Astronomers finally figured out why WASP-107 b is so gassy, ​​bloated, and expansive.

Two iconic space telescopes have shed light on why a planet orbiting another star is „puffy”.

The exoplanet, called WASP-107 b, is massive and gas-rich. But, it is strange. According to The body has about 80 percent of Jupiter’s size but less than 10 percent of its mass, NASA announced Monday.

Using the James Webb Space Telescope (JWST) and the Hubble Space Telescope, astronomers can study the elevated body of an exoplanet in a new way.

Why is it so swollen?

Astronomers can learn a lot about what exoplanets are made of without going there in person. To study the light coming from the surface of these exoplanets, scientists use a special technique called spectroscopy. „Different materials emit and interact with different wavelengths of light (colors) in different ways.” Explain JWST officials. Then, they interpret their compositions from this data. JWST and Hubble carry instruments to do just that.

Spectroscopy revealed that WASP 107-b has very little methane in its atmosphere. This tells astronomers that the exoplanet is hot. Methane is unstable at high temperatures.

It seemed to contradict another characteristic of this world. Despite orbiting so close to its star, described by a NASA announcement as „one-seventh the distance between Mercury and the Sun,” it receives very little heat from it. is a star Cool and small.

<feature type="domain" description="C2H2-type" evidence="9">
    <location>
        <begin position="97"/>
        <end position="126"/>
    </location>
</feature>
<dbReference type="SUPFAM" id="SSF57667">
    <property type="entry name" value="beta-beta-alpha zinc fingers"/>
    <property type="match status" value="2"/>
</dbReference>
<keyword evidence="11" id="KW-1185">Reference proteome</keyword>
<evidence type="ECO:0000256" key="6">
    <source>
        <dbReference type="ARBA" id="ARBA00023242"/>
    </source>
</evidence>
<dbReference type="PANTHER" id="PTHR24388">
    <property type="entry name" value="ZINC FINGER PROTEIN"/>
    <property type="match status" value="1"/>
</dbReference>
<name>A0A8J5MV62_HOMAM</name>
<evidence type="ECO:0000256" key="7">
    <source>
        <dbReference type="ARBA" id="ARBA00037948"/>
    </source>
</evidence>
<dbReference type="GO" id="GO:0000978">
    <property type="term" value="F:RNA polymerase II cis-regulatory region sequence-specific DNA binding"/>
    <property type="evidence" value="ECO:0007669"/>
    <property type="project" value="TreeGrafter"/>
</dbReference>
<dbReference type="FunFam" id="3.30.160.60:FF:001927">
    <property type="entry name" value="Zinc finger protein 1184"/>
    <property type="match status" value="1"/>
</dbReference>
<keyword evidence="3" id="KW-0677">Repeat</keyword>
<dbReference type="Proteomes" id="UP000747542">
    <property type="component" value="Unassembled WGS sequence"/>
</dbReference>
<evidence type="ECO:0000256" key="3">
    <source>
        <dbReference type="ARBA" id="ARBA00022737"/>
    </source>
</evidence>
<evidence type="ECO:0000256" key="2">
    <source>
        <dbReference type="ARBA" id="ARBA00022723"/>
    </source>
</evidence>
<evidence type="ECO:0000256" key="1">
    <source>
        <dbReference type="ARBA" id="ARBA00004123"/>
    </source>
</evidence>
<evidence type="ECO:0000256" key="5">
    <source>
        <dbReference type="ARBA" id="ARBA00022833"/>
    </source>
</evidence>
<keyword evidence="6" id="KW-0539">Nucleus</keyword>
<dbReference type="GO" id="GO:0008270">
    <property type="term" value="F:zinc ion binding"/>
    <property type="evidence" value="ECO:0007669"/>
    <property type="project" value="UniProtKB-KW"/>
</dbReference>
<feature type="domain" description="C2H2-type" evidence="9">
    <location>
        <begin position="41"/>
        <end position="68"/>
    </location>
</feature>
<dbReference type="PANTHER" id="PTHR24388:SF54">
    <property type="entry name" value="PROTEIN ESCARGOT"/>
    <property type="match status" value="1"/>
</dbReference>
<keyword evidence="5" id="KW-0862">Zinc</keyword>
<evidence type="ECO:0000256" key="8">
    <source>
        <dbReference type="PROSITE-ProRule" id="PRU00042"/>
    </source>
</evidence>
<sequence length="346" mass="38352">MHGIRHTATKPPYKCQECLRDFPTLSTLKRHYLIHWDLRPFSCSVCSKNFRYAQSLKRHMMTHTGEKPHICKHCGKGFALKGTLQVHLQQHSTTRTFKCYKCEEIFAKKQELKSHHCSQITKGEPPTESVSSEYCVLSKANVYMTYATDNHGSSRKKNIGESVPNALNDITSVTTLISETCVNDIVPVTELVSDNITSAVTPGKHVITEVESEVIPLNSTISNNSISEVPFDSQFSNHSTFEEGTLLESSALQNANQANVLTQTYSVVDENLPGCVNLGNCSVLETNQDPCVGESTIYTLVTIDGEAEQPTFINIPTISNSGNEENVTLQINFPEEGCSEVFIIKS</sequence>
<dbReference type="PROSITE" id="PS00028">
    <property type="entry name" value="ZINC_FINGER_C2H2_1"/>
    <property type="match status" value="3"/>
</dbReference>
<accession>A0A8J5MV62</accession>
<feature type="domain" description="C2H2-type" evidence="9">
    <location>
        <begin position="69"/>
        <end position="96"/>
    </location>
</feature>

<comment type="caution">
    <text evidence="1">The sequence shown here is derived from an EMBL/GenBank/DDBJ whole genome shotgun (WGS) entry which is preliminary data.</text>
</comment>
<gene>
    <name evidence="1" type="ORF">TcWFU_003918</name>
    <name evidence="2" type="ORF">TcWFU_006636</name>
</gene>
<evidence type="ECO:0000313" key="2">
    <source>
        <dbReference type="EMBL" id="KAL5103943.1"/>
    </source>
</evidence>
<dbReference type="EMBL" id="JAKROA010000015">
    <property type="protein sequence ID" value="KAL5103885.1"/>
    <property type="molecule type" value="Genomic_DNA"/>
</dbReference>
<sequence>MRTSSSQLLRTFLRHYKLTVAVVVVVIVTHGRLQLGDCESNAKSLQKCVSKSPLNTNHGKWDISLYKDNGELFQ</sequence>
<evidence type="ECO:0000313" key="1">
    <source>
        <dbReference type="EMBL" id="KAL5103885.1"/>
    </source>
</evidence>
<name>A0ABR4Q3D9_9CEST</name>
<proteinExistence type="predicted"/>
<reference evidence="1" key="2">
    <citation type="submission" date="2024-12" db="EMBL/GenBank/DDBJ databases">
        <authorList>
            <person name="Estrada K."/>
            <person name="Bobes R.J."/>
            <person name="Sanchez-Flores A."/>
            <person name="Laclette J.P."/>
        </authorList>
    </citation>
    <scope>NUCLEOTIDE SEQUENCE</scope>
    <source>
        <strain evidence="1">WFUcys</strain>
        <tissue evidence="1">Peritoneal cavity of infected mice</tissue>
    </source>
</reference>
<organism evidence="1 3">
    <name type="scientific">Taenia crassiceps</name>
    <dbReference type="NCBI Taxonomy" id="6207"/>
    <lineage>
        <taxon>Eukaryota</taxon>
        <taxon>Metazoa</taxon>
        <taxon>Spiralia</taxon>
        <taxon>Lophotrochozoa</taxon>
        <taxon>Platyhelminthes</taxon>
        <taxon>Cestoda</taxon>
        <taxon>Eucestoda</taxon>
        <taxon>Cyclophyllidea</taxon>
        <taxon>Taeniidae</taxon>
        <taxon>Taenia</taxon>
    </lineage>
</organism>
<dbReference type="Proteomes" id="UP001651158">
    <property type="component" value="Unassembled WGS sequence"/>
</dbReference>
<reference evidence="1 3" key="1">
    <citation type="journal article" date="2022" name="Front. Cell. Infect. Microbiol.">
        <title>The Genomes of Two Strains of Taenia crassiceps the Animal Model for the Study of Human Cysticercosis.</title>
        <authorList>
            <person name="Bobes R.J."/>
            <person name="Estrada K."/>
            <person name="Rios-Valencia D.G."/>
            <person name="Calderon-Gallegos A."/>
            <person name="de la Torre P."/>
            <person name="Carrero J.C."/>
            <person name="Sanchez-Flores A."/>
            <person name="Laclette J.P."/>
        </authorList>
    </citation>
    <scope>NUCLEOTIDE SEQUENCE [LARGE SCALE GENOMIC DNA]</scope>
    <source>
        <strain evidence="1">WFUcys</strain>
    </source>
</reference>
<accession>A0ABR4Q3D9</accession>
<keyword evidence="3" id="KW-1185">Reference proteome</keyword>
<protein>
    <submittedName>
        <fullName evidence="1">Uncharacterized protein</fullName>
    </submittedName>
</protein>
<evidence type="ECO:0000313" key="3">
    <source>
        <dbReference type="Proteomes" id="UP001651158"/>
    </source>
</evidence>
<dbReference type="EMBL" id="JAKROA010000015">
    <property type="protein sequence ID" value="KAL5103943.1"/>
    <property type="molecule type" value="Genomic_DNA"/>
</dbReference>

The second major discovery is that its core is much larger than previously estimated. Heavier elements are separated from lighter elements, so learning their ratio in WASP-107 b can reveal clues about the exoplanet’s mass and the size of its core.

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New details about its core indicate that it closely resembles Neptune, in many respects, giving astronomers a relevant analog to better understand how it formed.

Hotter material expands while colder material contracts. The exoplanet’s incredible heat drives the bulge. Rather than receiving heat from the star’s radiation, astronomers suspect the exoplanet’s elliptical orbit is the culprit. It is sometimes closer to its parent star and sometimes farther away. „As the distance between the star and the planet continues to change over its 5.7-day orbit, the gravitational force also changes, stretching and heating the planet,” NASA said.

Now, one of the least dense exoplanets, located 210 light-years from Earth in the Virgo galaxy, is a little less mysterious thanks to the telescope’s creativity.

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